Best Places to Visit in Portugal For Food, Wine, History & Nature
Portugal is a must-visit location if you’re looking for breathtaking beaches, incredible culture, and some of the best food and wine in the world. Many people think of Italy, France, or Spain when considering sunny European destinations, but Portugal offers many of the same perks along with cheap travel costs and easy travel links.
What’s more, there are many amazing places to visit in Portugal. While Lisbon is the buzzing capital of the country, it also plays host to other unique and wondrous cities like Porto and Braga, along with some of the best beaches in Europe in the Algarve region, not to mention the Azores islands. Here are 10 of the best places to visit in Portugal and why.
- Best Places to Visit in Portugal For Food, Wine, History & Nature
- Best Places to Visit in Portugal This Year
- Frequently Asked Questions about the Best Places to Visit in Portugal
Lisbon is the capital of Portugal and the beating heart of the country. Lisbon is known as a world hotspot for tourists and digital nomads thanks to its lively atmosphere, cheap costs of living, and wealth of amazing sights and fun activities. It’s also extremely well-connected with many major airports around the world offering incredibly cheap flights to Lisbon Airport.
There’s a lot to explore in Lisbon, from the historical sites and architecture of the Alfama to the nightlife of Bairro Alto and the upscale boutiques and bars of Principe Real. Be sure to check out the Oceanario Aquarium, Jerónimos Monastery, and São Jorge Castle. You should also try ginjinha, piri-piri chicken, and the famous pasteis de natas while you’re here. Lisbon is also perfectly located for day trips to Cascais, Sintra, and Evora.
For a much more in-depth guide on things to do in Lisbon, check out our travel guide right here.
A trip to Portugal isn’t complete without a visit to Sintra. Sintra is a resort town that features stunning beaches. More importantly, it’s a UNESCO World Heritage site as it plays host to many of the most beautiful castles and historical sites in Portugal. Many people visit Sintra as a day trip from Lisbon or Cascais, but you can spend days here exploring everything it has to offer.
Some of the best spots to visit in Sintra include the stunning Parque de Pena, Pena Palace, Monserrate Palace, Initiation Well, Moorish Castle, and Sintra National Palace. All of these sights and many others are well-connected thanks to a helpful bus system, but you can also explore the town on foot. Once you’re done with the historical sites, you should also check out the many parks, lakes, beaches, and viewpoints surrounding Sintra, including the famous Cabo da Roca.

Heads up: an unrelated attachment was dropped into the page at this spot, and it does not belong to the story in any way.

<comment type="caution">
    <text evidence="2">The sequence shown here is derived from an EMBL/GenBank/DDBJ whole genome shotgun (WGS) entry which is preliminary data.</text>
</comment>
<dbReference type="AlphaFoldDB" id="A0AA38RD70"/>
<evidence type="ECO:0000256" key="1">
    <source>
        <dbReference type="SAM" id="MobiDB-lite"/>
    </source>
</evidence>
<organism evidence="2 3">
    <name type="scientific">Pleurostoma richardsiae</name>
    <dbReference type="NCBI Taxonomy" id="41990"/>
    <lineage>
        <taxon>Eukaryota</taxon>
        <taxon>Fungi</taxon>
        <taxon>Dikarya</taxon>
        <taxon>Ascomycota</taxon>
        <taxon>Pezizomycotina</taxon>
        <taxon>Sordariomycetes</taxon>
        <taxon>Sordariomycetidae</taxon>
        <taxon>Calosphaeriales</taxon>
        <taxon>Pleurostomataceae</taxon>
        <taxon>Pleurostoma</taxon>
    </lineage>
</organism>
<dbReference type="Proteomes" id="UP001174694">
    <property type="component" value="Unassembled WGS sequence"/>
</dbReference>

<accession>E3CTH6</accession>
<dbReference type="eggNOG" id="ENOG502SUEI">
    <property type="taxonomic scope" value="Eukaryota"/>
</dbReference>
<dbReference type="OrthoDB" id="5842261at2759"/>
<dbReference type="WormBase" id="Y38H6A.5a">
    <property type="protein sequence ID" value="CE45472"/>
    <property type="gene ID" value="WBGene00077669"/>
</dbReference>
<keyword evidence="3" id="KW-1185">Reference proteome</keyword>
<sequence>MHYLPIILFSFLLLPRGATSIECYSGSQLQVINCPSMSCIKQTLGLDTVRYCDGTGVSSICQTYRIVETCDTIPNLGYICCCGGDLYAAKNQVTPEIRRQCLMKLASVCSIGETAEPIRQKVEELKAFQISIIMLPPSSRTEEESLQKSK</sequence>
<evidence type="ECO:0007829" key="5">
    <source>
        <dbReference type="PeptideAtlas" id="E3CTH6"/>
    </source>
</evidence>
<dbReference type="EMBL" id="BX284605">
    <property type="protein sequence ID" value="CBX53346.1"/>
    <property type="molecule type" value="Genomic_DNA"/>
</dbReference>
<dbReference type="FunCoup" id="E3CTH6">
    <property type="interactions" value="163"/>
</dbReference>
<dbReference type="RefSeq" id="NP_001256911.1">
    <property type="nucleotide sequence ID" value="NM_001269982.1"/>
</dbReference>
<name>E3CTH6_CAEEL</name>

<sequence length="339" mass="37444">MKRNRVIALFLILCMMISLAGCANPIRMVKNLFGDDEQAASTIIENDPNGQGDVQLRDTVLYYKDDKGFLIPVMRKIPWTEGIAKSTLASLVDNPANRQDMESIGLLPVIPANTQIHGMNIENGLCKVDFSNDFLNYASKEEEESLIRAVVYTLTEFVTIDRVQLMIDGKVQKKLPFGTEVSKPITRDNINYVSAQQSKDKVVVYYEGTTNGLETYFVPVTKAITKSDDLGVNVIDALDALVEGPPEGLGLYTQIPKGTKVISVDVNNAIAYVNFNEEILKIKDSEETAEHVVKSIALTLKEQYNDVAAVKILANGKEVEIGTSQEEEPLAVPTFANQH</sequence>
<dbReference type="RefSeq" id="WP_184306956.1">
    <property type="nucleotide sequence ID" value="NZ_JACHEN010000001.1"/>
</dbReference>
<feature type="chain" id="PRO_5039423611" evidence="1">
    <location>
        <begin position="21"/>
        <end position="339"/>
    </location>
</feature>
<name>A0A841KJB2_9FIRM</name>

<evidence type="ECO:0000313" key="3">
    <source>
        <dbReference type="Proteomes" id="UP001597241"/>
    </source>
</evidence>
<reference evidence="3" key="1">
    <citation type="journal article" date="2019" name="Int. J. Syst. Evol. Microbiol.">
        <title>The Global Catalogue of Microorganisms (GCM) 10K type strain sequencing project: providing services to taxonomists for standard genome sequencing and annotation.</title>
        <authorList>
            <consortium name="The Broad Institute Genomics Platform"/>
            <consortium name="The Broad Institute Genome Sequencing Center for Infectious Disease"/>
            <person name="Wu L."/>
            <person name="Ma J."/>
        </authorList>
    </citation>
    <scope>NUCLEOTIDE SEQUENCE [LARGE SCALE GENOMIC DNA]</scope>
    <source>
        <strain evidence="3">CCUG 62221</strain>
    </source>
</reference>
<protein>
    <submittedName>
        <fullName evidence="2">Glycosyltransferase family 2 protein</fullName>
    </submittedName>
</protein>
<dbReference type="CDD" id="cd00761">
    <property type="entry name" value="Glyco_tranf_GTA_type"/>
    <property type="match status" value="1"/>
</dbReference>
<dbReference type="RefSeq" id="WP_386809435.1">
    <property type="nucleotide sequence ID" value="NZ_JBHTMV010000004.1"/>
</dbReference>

Porto is another top tourist spot in Portugal that’s well worth visiting. If you’re looking for a city that has just as much to offer as Lisbon but with a more laid-back vibe and historic vibe, Porto is perfect for you. Porto is the home of Port wine and also a hotspot for authentic Portuguese cuisine, so make sure you take a food and wine tour while you’re here. The one we recommend here is one of the most highly-rated in the city, and you’ll get to eat like a local.
Some of the best sights in the city include the Clerigos Tower, Livraria Lello (which served as the inspiration for multiple locations in Harry Potter), Porto Cathedral, and Rua de Santa Catarina. You can also explore the city via cruise, tram, or even the Guindais Funicular. One fun way to see Porto is by bicycle. You can also take day trips to Guimaraes, Braga, and the Douro Valley (one of our favorite wine regions). Fun day trip options like exploring nature trails, waterfalls and small villages on a quad bike vehicle will leave you with some incredible memories.
If these recommended activities aren’t enough, here are dozens more authentic things to do when visiting Porto.
The Douro Valley is the quintessential wine region of Portugal. While there are many other high-quality wine-producing areas in the country, it’s the Douro that seems to continuously capture the imagination of the Winetraveler. In fact, it’s the oldest officially designated wine region in the world. Archeological has revealed evidence of wine production dating back to Roman times, and perhaps earlier.
This is a stunning landscape with grapevines spanning for miles along the Douro River, typically planted on steep hillside terraces. It’s well worth renting a car and driving from Porto, where you can either choose to visit any number of wineries in a self-guided fashion or hire one of several private guides. You can schedule a luxury, privately guided day trip, or even book a tour with a certified sommelier who will take you around the region.